As the kids used to say, Full Sail is Da Shizz…and they’re hitting a whole new gear, right now.
One of the lesser known facts about yours truly is that, for several years, I worked as an ad agency creative director back in North and South Carolina (I have an online portfolio, if anyone’s curious…and, if you are, seek professional help) doing primarily copy but also a LOT of design. I don’t do it much anymore and I don’t broadcast the fact but I still do the occasional piece of design, mostly for Washington wineries. But that experience has forever made me a HUGE fan of great design work and I’ve been known to be nosy enough to drop an email to a winery or brewery that’s suffering from an especially bad label and say, “Uh, dude, your graphics need some help.”
Graphics say a lot about a business – any business. And one that’s primarily centered on aesthetics, like beverage makers, has a real NEED for some design that speaks about the products and the people. Last week, I got a beautiful box from my pals at Full Sail Brewing. It was simultaneously a glimpse at their all new, gorgeous packages and a retake on the line of their core beers.
Unlike some breweries – most notably Red Hook, which underwent a bottle and label redesign, all in keeping with the time-honored Anheuser Busch axiom, “If you can’t get ’em with the beer, just change your marketing” – Full Sail’s redesign was not driven by some misguided notion that consumers are such sheep that you can give them a shiny new bauble and pretty colors and then sell them the Same Old Same Old. For FS, this redo was a little celebration; a milepost marking the changes the brewery has gone through in the recent past, with employee ownership and then new ownership of Encore Consumer Capital, and their startling aptitude with lagers (In the Pacific Northwest, in lager-crafting, there’s Chuckanut Brewing, Heater-Allen Brewing, Full Sail…and then Everybody Else…and NOT in that order) and their amazing success in unexpected areas like the Session line-up and Wheatwine and their eclectic Brewmaster Series. Full Sail was simply ready to put on their fancy duds and Go Dancin’ and, thanks to the amazing new package redesign by TWEEQim creativeLab’s Miq and wife THuy3 Wilmott, they’re spiffy as a new prom date and just flat damned…Cool.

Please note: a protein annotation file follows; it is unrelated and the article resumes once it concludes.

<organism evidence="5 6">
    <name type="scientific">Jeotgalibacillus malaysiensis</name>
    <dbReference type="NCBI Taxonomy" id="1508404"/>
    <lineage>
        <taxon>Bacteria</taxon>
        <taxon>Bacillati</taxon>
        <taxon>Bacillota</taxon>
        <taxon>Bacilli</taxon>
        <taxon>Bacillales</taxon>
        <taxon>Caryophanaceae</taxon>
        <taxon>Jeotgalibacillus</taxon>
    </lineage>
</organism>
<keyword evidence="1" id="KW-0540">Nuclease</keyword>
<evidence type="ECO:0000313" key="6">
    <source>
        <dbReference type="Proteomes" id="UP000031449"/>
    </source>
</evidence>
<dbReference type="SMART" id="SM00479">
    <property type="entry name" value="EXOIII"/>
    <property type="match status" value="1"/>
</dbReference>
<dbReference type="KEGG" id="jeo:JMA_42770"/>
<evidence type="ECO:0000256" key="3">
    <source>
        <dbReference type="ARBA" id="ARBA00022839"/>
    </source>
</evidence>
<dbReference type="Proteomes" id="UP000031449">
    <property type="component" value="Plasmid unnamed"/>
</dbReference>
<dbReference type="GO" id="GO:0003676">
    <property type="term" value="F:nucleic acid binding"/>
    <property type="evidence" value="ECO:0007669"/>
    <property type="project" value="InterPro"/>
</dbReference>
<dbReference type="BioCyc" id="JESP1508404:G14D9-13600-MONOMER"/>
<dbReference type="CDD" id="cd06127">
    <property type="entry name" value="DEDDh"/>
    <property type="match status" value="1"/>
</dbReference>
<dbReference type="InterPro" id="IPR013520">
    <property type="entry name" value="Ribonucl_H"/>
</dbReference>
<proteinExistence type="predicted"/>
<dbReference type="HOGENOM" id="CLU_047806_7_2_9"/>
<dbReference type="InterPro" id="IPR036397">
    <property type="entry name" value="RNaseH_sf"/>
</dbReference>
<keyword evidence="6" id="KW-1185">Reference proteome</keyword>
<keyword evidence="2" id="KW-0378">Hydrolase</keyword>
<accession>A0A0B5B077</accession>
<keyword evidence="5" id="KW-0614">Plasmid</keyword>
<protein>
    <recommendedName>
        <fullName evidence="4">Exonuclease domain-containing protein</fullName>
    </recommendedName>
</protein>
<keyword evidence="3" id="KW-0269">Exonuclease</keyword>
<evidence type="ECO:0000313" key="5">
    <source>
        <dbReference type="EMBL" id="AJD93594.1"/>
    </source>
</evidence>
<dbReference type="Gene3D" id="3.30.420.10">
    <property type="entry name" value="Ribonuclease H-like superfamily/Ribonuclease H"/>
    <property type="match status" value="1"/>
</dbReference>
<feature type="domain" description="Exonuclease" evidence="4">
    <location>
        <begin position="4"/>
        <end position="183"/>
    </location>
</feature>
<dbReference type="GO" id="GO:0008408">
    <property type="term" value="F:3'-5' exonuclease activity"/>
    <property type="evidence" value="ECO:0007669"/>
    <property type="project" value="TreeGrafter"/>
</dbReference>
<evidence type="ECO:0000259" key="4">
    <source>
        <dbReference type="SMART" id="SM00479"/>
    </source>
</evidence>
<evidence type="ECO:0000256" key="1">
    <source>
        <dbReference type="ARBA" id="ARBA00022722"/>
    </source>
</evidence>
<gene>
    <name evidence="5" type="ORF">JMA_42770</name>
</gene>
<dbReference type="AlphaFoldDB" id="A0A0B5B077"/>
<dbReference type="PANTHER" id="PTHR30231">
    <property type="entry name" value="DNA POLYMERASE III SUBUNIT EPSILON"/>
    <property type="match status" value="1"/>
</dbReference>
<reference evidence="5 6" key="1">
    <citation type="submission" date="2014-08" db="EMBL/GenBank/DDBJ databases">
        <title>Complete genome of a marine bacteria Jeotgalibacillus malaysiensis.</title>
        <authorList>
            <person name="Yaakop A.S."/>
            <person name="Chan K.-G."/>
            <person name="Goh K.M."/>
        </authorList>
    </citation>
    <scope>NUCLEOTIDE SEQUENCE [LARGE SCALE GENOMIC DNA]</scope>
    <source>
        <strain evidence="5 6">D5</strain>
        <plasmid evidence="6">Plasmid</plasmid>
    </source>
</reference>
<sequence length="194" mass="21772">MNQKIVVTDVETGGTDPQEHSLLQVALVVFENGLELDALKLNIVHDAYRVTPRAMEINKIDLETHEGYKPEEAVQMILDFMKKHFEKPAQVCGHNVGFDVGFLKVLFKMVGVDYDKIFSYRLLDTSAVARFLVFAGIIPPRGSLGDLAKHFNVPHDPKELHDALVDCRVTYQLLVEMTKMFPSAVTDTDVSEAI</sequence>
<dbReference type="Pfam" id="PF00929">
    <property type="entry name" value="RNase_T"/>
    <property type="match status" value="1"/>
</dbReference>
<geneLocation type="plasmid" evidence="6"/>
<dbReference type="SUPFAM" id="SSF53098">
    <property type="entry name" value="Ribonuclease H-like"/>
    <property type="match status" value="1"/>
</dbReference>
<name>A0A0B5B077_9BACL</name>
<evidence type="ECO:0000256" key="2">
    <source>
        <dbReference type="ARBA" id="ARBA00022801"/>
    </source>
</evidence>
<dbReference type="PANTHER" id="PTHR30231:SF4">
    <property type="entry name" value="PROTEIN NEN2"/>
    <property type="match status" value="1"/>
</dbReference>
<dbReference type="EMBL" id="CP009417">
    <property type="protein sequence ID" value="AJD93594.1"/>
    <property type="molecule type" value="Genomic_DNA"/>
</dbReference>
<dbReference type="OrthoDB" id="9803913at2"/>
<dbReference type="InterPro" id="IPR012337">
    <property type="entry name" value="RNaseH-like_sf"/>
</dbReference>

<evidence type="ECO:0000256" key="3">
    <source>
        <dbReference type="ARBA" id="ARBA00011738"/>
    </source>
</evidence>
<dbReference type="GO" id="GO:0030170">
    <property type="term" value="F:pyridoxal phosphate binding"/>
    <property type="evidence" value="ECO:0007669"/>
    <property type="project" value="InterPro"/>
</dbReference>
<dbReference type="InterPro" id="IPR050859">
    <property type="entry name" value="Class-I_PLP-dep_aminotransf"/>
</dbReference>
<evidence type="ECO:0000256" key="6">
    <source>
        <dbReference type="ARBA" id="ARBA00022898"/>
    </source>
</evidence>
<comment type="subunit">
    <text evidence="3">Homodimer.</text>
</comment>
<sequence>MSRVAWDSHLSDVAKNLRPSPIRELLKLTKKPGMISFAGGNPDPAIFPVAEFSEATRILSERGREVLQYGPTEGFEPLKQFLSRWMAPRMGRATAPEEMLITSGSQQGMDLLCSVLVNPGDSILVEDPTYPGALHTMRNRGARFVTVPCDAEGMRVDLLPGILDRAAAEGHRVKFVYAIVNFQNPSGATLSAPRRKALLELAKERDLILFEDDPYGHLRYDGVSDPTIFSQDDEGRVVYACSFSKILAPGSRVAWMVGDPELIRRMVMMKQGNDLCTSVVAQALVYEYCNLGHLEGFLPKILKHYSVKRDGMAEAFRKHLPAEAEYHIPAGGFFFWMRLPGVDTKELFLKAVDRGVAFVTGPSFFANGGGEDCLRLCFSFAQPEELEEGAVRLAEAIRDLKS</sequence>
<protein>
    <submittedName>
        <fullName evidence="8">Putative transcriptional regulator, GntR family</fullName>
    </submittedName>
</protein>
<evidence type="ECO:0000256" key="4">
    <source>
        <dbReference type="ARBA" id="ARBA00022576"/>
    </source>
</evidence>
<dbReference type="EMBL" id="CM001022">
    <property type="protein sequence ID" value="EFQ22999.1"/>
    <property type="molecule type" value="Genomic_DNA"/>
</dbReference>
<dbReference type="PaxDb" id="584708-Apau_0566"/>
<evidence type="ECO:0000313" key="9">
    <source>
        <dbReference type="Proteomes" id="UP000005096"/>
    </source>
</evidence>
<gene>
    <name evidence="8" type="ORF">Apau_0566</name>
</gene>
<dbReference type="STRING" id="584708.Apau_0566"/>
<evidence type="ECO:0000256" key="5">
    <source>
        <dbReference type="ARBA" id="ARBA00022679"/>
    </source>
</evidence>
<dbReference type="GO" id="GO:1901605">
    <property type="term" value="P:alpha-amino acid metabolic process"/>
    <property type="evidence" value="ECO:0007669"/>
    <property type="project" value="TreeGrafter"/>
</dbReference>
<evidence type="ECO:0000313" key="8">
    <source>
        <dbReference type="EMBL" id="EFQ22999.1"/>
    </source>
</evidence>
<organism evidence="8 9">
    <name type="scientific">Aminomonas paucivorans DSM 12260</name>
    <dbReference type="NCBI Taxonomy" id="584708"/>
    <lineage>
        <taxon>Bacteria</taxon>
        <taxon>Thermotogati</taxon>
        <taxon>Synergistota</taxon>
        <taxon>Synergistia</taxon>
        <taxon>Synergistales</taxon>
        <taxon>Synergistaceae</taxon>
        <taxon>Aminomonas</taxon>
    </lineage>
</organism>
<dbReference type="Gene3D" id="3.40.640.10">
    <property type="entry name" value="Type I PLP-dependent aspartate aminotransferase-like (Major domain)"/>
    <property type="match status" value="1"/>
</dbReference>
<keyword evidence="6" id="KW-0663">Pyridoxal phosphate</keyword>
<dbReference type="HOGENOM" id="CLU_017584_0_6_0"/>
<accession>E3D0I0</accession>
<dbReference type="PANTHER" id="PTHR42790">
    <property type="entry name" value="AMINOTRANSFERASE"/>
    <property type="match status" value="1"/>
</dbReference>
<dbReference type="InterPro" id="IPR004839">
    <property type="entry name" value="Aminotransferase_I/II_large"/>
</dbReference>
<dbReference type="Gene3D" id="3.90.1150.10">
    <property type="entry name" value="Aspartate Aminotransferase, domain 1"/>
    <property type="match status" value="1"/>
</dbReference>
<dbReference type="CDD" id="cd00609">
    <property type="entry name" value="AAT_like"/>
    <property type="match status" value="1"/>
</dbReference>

Cool?…Full Sail is…Cool?!?
One of our worst traits in the craft beer culture is our trendiness. Everything new is always more celebrated than anything that’s been around a while. People go all wet ‘n’ runny over the Hot New Brewery, where all the hipsters go to be seen, and pass up breweries that are actually hitting their stride, figuring out how to make truly great beers, every damned release. Social media is now driving ratings, so we have the specter of two newer breweries here in Washington, that did year-long run-ups to their actual openings, which are now thought of as among the best in the state – without having the beers to back it up. Both make the odd classic but have little or no consistency. And this actually lowers the standard because when gangs of people are drinking mediocre beer and then telling everybody how great it is just because it’s trendy, great breweries suffer because their splendid beers don’t taste like the Hipsters’ Choice.